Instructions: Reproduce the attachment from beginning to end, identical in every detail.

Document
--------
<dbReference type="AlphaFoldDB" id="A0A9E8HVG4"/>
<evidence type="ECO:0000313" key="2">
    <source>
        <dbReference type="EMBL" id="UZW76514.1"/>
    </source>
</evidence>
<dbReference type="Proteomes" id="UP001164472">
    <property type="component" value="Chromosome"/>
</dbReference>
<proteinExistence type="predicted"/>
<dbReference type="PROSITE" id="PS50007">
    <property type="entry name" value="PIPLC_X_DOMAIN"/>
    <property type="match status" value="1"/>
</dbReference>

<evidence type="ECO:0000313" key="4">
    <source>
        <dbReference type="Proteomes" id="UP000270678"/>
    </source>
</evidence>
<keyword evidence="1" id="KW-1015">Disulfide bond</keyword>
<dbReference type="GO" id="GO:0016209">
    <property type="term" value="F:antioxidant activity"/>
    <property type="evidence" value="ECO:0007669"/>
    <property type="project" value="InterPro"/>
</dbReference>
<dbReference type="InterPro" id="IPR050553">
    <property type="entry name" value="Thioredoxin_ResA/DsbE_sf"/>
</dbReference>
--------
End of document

<dbReference type="AlphaFoldDB" id="A0A9E8HVG4"/>
<evidence type="ECO:0000313" key="2">
    <source>
        <dbReference type="EMBL" id="UZW76514.1"/>
    </source>
</evidence>
<dbReference type="Proteomes" id="UP001164472">
    <property type="component" value="Chromosome"/>
</dbReference>
<proteinExistence type="predicted"/>
<dbReference type="PROSITE" id="PS50007">
    <property type="entry name" value="PIPLC_X_DOMAIN"/>
    <property type="match status" value="1"/>
</dbReference>

<evidence type="ECO:0000313" key="4">
    <source>
        <dbReference type="Proteomes" id="UP000270678"/>
    </source>
</evidence>
<keyword evidence="1" id="KW-1015">Disulfide bond</keyword>
<dbReference type="GO" id="GO:0016209">
    <property type="term" value="F:antioxidant activity"/>
    <property type="evidence" value="ECO:0007669"/>
    <property type="project" value="InterPro"/>
</dbReference>
<dbReference type="InterPro" id="IPR050553">
    <property type="entry name" value="Thioredoxin_ResA/DsbE_sf"/>
</dbReference>